With the proliferation of barndominiums, shouses and post frame homes there is always someone looking for a cheaper answer. I have found cheaper generally gets me exactly what I paid for – cheap. Well for some, cheap may be living in a Quonset hut.
Considering a Quonset building for your new home? Consider resale value – there are very few people who want to live in a Quonset!
You may have heard Quonsets advertised on television, radio, online (even on Ebay) and in back of Popular Mechanics.
I came across this query from a gentleman from Wake Forest, NC, “I have found some really good deals on the local craigslist from private individuals who have bought them and never put them up for one reason or another.” He wanted, “…to hear anyone’s input, good or bad. Yes, there are a lot of horror stories out there about poor schmucks that got hosed trying to buy from some less-than-scrupulous purveyors of these structures, but like I said, I plan on purchasing from a private individual who already has it in his possession.”
Now all of this got me thinking, so I started my research. It turns out Quonset huts were named for where they were first manufactured – Quonset Point, Rhode Island. First built for our Navy in 1941, as many as 170,000 Quonset huts were produced during World War II.
According to Wikipedia, “The erection of Quonset huts has been banned in the US state of Alaska for many years due to so many already being in the state and the majority of those falling into disrepair and becoming environmental hazards.”
I’ve never been involved in construction of a Quonset hut myself, as my background is in conventional stick frame and pole buildings. Due to this, I relied upon the experiences of four people.
When I was a post frame building contractor, Jay and his crew subcontracted labor on several pole barns we sold. Jay also did concrete work. On his own, he contracted to do concrete and assembly of a Quonset for a golf course driving range not far from me. This building was 40’ x 60’ and they worked on it every day for a month. Jay’s comments were anything but positive about concrete requirements and he said, “I’ve never seen and installed so many bolts in my life”. Of course when up and done, it had no endwalls, so those had to be constructed, and round walls precluded anything from being attached to them (not to mention it was near impossible to insulate.)
This insulation issue brought me to a comment from a Bob in Paisley, PA, talking about a local feed store, “The feed store has had issues with theirs and the original owner said it was a bad choice. They had a company come in and spray adhesive type insulation to the entire inside. As the metal expands and contracts portions of the insulation failed to follow the same rates which in turn resulted in chunks of reflective insulation falling from the ceiling area. Condensation and drips formed after the insulation fell.”
A second experience was told to me by one of my oldest daughter Bailey’s friends. Her friend’s father bought a Quonset for a garage. The pieces for it lay in a pile next to their house for several years, untouched. He finally sold it. I can only surmise from comments it was quickly discovered to be far too much work to erect it, once purchased.
Online, I found this post from a gentleman who was actually espousing how wonderful Quonset buildings are:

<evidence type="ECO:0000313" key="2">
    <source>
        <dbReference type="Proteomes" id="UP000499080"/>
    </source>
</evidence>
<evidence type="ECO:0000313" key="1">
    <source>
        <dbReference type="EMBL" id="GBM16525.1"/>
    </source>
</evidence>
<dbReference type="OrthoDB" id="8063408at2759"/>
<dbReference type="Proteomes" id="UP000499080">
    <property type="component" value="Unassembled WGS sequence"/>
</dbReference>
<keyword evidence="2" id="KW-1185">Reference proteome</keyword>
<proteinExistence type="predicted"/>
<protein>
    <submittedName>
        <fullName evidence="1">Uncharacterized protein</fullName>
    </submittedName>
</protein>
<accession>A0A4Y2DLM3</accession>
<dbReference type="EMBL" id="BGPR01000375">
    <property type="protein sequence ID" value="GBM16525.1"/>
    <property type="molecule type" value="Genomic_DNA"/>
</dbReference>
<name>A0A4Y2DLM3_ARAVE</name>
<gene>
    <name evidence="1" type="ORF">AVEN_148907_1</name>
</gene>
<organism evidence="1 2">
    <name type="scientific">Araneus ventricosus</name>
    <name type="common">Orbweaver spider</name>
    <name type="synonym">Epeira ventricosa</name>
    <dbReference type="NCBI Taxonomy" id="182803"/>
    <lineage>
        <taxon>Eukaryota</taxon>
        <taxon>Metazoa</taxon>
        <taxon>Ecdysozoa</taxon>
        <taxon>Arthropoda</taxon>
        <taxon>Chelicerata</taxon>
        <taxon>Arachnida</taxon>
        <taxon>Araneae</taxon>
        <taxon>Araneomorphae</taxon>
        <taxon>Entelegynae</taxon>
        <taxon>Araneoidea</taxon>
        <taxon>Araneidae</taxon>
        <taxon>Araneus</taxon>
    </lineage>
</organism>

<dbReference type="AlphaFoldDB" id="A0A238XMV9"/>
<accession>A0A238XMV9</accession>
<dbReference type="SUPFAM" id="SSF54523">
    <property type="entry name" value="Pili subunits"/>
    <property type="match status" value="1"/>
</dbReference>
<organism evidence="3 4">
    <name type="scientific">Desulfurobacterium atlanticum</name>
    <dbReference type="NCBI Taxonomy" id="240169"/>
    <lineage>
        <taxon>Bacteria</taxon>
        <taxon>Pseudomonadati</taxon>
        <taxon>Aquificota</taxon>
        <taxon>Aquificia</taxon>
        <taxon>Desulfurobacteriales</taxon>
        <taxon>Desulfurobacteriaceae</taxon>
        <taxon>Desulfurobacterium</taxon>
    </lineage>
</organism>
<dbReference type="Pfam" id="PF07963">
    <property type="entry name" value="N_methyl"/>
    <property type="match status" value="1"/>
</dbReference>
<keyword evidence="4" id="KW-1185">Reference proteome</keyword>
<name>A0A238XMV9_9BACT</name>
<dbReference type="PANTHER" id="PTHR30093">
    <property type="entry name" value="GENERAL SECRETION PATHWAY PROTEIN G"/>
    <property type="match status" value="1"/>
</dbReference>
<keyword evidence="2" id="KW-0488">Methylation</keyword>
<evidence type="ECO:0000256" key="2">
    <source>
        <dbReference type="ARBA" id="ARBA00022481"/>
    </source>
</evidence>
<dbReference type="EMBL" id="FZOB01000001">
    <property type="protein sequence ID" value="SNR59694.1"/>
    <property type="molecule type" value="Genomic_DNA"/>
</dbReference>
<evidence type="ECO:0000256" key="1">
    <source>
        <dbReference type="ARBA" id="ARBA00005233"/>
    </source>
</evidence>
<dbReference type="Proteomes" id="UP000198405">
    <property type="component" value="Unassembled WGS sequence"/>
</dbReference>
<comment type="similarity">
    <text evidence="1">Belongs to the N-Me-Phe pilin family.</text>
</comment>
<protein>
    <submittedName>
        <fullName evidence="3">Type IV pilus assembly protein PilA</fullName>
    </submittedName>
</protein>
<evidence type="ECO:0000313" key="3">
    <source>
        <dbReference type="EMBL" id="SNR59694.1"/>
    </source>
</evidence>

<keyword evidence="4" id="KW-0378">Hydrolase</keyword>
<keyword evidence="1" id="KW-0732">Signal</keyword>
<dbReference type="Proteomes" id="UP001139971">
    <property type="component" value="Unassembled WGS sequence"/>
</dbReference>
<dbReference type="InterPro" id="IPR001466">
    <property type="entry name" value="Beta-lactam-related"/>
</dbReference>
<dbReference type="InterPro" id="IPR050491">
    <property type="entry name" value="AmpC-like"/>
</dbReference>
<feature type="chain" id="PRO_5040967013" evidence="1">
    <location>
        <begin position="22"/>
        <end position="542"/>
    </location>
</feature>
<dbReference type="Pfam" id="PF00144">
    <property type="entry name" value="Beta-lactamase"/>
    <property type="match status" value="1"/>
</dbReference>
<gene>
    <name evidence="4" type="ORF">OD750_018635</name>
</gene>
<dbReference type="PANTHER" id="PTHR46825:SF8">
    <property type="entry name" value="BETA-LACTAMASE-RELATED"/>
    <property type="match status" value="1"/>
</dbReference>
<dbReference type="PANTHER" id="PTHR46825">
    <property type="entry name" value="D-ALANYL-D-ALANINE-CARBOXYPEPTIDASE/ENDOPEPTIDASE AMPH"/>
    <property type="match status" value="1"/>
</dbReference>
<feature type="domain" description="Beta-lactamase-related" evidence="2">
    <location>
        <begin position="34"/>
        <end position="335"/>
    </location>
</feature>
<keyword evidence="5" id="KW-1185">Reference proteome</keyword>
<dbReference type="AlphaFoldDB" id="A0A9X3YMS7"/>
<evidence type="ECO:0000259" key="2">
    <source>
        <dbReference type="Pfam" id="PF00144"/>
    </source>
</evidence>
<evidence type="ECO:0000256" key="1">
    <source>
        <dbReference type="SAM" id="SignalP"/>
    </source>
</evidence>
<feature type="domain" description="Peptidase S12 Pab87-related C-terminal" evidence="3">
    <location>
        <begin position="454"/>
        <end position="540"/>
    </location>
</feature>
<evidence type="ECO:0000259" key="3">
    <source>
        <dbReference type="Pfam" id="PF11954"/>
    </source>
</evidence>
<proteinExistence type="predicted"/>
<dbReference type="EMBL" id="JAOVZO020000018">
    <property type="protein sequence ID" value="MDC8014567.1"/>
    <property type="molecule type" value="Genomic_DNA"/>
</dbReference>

“One of the few frustrating things about our Quonset is water leaks. The shell itself is engineered to be completely watertight. But, as with most well-planned projects, reality has a way of challenging the ideal. After checking all the bolts and tightening a few, we were able to seal all but a couple of leaks. The remaining few were due mainly to small tears in the metal at the bolt holes caused by over-stressing the skin in an effort to line up holes. After we made these mistakes a couple of times we realized our errors and corrected them. But the damage was done.
Our biggest problem was sealing leaks at the base, where the shell meets the concrete and where it ties into the base plate. We were advised to fill the void created by the shell meeting the channel with concrete, which we did. We also used a heavy application of caulking between the base plate and the concrete. In spite of this, when it rained, we had an indoor pool. We then caulked all around the concrete where it met the metal. It still leaked. We then coated the whole area with water-stop concrete, a kind of latex/cement material that is supposed to seal concrete and bond to metal…it still leaked. We caulked again…to no avail.”
Lastly, one of our former Building Designers, Paul, related from his personal history as a Quonset salesman. His words were, “Less than 50% of the ones sold, are ever constructed.”
My summation is – even if they were easy to construct, Quonsets generally come in a single color – galvanized. They are difficult to insulate, with condensation control certainly being an issue. The purchase price often does not include endwalls, and certainly not doors (and sometimes not even delivery). And, speaking of doors, how do door and window openings work with curved (or even extremely high ribbed) sides? In Bob’s words, “Unless you get one of the tall ones you end up with an area along each of the sidewalls that becomes unusable except for collecting junk on the floor. Then it can be a head banger along the wall whenever you walk directly toward it while looking down for the junk.”
If anyone has a great, glowing story about Quonset huts, I’d love to hear it, I really would. Because so far, I’m not impressed. But I am always willing to listen to….”the other side of the story.” Obviously I’m looking for objective evidence from those using quonsets…not just those selling.